Monday, 10 August 2020

Woman makes 1,000 facemasks in charity fundraiser

Woman makes 1,000 facemasks in charity fundraiser

A WOMAN from Wargrave has handed out more than 1,000 face masks since the beginning of the coronavirus pandemic.

Susanna Farrow, who lives in Blakes Road, decided she wanted to play her part after seeing how other villagers were adapting back in March.

She does not charge for the masks, which are available in adult and child sizes, but people are asked to give a donation if they wish.

Through this, she has raised £1,000, which is being divided between six charities: Mind; SafeLives; Alexander Devine Children’s Hospice; Sue Ryder Duchess of Kent Hospice; Thames Valley Air Ambulance and Cornwall Air Ambulance.

Mrs Farrow said: “I was hearing so much about how kind everyone was being and Wargrave had got together a system where there were helpers looking after every road in the village.

“I thought ‘what can I do’ and I like sewing. I watched a video of how to make a mask and I thought ‘I could do that’ and so I started making them. The fabric I use is pure cotton. I have made nearly 1,100 masks now. A lot of people have really kindly donated and I have alreay given £500. I have another £500 and I will give the same charities that money now.

“It is so kind of people but I have never insisted. One person sent me a screenshot to show they had donated the money.”

Face coverings will become compulsory in shops and supermarkets from today (Friday) with fines of up to £100 fine for those who don’t follow the rule.

Mrs Farrow is able to make a maximum of 20 masks per day but she has recently had to stop taking orders due to demand.

When she started at the beginning of lockdown, she was initially ordering materials online but this proved to be difficult as some items took too long to arrive.

She asked members of the Wargrave community for help through Facebook and quickly received donations of elastic from the likes of the Brownies and Wargrave Theatre Workshop.

The biggest change to her operation came when fellow villager Karen Lloyd, who lives in Victoria Road, donated several boxes of fabric. Ms Lloyd used to run her own company called Sling Easy Baby Sling and had lots of leftover material. She stopped doing this about five years ago as she decided to return to nursing.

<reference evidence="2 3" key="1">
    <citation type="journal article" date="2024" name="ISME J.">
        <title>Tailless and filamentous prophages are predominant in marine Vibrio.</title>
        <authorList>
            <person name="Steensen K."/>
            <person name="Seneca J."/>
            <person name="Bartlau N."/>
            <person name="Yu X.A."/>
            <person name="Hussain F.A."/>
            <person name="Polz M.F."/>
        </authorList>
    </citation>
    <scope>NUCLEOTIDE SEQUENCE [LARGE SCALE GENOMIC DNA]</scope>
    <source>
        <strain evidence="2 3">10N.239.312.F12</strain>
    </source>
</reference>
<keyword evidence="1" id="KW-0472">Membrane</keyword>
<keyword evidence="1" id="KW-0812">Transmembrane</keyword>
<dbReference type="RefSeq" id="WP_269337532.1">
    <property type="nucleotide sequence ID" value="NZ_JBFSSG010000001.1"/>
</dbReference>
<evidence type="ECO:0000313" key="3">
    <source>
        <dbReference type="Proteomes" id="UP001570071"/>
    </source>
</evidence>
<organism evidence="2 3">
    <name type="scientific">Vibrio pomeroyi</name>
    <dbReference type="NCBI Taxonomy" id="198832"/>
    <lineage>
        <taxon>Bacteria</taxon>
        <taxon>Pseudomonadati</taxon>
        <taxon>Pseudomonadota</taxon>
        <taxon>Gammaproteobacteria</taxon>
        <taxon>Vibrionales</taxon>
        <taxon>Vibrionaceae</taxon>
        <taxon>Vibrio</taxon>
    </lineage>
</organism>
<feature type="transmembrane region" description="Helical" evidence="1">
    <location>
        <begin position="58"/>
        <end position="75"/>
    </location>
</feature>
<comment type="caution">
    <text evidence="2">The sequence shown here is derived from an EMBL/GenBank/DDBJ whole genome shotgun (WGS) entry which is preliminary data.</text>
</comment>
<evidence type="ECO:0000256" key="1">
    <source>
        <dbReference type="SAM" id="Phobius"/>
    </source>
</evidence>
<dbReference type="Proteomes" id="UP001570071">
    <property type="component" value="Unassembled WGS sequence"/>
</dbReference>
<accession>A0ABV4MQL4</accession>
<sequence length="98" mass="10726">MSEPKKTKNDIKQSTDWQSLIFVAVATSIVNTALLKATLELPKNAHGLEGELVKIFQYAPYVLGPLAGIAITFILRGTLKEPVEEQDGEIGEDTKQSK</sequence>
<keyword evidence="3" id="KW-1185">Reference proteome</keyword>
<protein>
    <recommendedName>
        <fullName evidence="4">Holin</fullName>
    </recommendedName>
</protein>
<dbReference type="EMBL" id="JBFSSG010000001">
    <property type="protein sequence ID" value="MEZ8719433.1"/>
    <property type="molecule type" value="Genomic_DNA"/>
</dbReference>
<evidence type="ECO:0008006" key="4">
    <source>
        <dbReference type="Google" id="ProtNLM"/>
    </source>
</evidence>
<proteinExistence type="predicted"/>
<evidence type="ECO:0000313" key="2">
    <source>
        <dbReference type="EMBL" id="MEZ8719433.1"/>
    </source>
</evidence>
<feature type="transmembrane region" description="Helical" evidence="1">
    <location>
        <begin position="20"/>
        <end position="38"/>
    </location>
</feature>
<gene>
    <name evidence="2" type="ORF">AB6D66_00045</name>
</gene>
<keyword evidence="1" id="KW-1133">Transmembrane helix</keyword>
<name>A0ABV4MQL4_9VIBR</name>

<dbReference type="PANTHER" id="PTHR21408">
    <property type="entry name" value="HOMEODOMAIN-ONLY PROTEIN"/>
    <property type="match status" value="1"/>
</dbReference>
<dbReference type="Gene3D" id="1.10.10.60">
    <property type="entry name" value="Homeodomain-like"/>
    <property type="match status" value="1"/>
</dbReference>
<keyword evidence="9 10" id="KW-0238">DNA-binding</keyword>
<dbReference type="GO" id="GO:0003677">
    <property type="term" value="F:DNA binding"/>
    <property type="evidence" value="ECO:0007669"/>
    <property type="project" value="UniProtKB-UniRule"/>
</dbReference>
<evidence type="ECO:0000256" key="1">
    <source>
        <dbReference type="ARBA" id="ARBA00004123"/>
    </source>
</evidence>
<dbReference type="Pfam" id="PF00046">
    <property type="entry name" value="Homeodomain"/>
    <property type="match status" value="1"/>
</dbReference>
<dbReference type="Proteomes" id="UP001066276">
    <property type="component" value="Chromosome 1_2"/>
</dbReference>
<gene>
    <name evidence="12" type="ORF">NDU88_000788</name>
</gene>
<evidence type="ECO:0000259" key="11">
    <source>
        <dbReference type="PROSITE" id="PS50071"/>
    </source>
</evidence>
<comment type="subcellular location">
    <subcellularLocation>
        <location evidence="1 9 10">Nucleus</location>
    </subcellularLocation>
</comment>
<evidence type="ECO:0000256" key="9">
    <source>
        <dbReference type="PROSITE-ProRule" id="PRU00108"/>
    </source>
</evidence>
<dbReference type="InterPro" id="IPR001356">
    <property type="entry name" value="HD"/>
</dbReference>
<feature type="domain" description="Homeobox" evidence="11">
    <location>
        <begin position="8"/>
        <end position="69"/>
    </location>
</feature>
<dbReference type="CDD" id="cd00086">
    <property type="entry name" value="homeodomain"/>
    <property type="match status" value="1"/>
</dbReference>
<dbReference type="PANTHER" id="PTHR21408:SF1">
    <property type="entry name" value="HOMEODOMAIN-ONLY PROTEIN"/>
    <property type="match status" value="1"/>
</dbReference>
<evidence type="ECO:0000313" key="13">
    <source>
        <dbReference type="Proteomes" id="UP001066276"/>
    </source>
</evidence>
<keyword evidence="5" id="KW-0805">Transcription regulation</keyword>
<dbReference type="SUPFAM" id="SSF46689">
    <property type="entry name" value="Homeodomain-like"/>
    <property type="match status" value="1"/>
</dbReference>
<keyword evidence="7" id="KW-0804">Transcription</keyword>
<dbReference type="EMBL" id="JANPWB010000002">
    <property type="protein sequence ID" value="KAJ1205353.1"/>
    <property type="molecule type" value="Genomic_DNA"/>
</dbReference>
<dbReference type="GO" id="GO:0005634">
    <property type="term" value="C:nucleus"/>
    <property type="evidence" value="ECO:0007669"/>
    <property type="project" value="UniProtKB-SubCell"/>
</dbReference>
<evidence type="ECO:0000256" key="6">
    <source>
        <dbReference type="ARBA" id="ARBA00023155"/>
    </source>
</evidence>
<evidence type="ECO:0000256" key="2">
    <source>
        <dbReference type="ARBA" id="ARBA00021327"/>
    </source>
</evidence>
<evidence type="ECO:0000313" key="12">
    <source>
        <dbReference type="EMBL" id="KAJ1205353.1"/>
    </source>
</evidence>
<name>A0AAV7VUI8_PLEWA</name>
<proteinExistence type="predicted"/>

Mrs Farrow said: “The fabric is gorgeous. Some of it is organic and all of it is pure cotton. You need as tighter weave as possible for masks to make it the best it can be.

“I was originally buying the materials and it was going to get too expensive. What I was ordering online needed two or three weeks to be delivered and I bought 120 yards of elastic.

“I use curtain lining fabric as the liner on the inside, which makes for a really tight weave. I tweaked the design a little to make it easier to make lots of them and it has snowballed.

“I do have some funky fabric with flamingos and buzzy bees on them. The majority of them are tartan fabrics and plain colours. The pale blue chambray fabric is the most popular.

“It was a bit of a shock to hear they had become compulsory in the shops. My phone and iPad started buzzing and I have more than 100 on order now and I have had to say ‘stop, come back to me in a week’ on Facebook because I have so many requests.”

Mrs Farrow lives with her husband Stephen, a financial consultant, and they have two grown-up daughters.

She is a retired admin assistant and used to work for Hunt & Nash Surveyors in Wargrave before retiring two years ago. Before that, she worked in a similar position for Baker Hughes, an oil industry  firm, where she was for 13 years.

Mrs Farrow had a five-day break from making the masks about a month ago when her sewing machine stopped working. She had to ask her daughter Katharine to bring her old machine back from Bristol so that she could keep up with requests.

She added: “Because people come to our house to collect them, I have been really careful to step back and leave them outside. It has actually been very sociable because people have been so lovely and chatty. It means we haven’t felt isolated.

“I thought I would stop when I reached 1,000 and I think I will have to slow down because we are all getting out and about a bit more.”

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